(Whether or not they can actually enforce that is still an open question).
Putting this all together, if I'm in the US, with users in the US, but having my server in the EU makes me count as being in the EU for GDPR purposes, then I have to obey GDPR when dealing with US users. If having my server in the EU doesn't do this, so that for GDPR purposes I'm in the US, then GDPR does not apply to my dealings with people in the US.
That's true, European providers work best for Europe.
But how many global locations does a service really need, if it's sitting behind a CDN? Three locations (East Coast, Western Europe, and Singapore) alone are enough to be within 100-150 ms of the most of the world's population.
OVH probably wouldn't be the best choice for projects focused exclusively on South America or China, but it already covers the rest of the world pretty well, including three locations in North America (East Coast, West Coast, and Canada).
Yes, it was not appropriate for situations where you had to pay for upload bandwidth. We were very careful in designing the gui to disclose the fact that it would use your upload bandwidth, explain the possible costs and benefits, let users opt-in if that was ok with them, monitor the download status, and switch the BitTorrent feature on and off.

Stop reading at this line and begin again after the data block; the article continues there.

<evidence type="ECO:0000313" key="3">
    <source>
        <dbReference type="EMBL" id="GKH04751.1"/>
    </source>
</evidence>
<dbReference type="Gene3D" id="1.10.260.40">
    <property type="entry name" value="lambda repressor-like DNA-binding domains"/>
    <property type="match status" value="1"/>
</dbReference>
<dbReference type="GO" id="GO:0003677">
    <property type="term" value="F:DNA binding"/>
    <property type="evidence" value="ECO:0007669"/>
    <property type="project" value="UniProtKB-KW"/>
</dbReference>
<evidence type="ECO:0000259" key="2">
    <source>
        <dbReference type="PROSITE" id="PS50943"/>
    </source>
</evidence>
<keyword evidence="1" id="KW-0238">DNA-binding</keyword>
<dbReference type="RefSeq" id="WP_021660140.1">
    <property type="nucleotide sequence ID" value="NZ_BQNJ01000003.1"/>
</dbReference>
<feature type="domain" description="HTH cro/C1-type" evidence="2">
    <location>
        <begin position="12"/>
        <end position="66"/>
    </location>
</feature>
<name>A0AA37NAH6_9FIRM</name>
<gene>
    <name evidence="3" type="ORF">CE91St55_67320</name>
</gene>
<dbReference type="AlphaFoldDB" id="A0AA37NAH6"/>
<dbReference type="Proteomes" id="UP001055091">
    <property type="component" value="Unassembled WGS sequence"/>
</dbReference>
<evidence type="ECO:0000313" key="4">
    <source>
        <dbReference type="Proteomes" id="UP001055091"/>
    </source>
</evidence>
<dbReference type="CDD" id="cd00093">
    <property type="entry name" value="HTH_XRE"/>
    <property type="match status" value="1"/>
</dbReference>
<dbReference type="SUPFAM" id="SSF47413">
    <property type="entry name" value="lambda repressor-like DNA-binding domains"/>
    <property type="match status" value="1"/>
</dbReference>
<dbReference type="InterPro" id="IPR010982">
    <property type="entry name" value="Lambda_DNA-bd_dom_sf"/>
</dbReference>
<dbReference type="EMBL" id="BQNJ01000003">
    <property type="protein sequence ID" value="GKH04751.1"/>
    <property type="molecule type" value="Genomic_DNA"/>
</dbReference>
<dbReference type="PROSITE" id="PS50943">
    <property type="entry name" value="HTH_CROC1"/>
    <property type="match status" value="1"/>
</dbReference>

TomTom real time traffic prediction system depends on users trusting them enough to opt-in to uploading anonymized trip measurements, so it was very important not to do something that broke their trust by abusing their network connection.
The first thing I tried was to make an XP/COM plugin out of the LibTorrent library. That worked ok, but the idea of increasing the size and complexity of what was already essentially a web browser with a whole bunch more complex code that does lots of memory allocation and networking all the time, didn't seem like a good design. This was long before Firefox supported multiple processes, so the same app handing bittorrent would bloat the app and degrade the user interface responsiveness.
However RedSwoosh, FoxTorrent and BitTorrent DNA all ran in separate processes that just handled all the BitTorrent stuff, and that you could talk to via https (to stream the file with a special url, and retrieve progress telemetry on another url). And it's incredibly easy to integrate xulrunner or any web browser with those servers via http, so no C++ XP/COM plugin required.
Another issue is that you don't want every application to have its own BitTorrent client built in, or you will trash the network and disk, since otherwise they would compete for resources. It needs to be a centralized a system service, shared by any app that needs it.
BitTorrent DNA worked nicely that way. And it could fall back to the CDN to download at full speed if there weren't enough seeders.
P2P-with-failover-to-CDN is what Spotify famously used to do.
But as far as I know, kissmanga.com is still abusing blogspot.com/tumblr.com by using them as free image cdns.
i thought this was obvious to everybody: public clouds want to lock you in, so they make it very cheap and easy to get data in, but charge stupendous amounts for getting your data out.
Of course we started spending all the money on new people and AWS, and soon there was no money.
At one point we were dumping like $15K a month on AWS for a dozen unnecessary over-engineered toys that nobody was using. This is the real cost of AWS.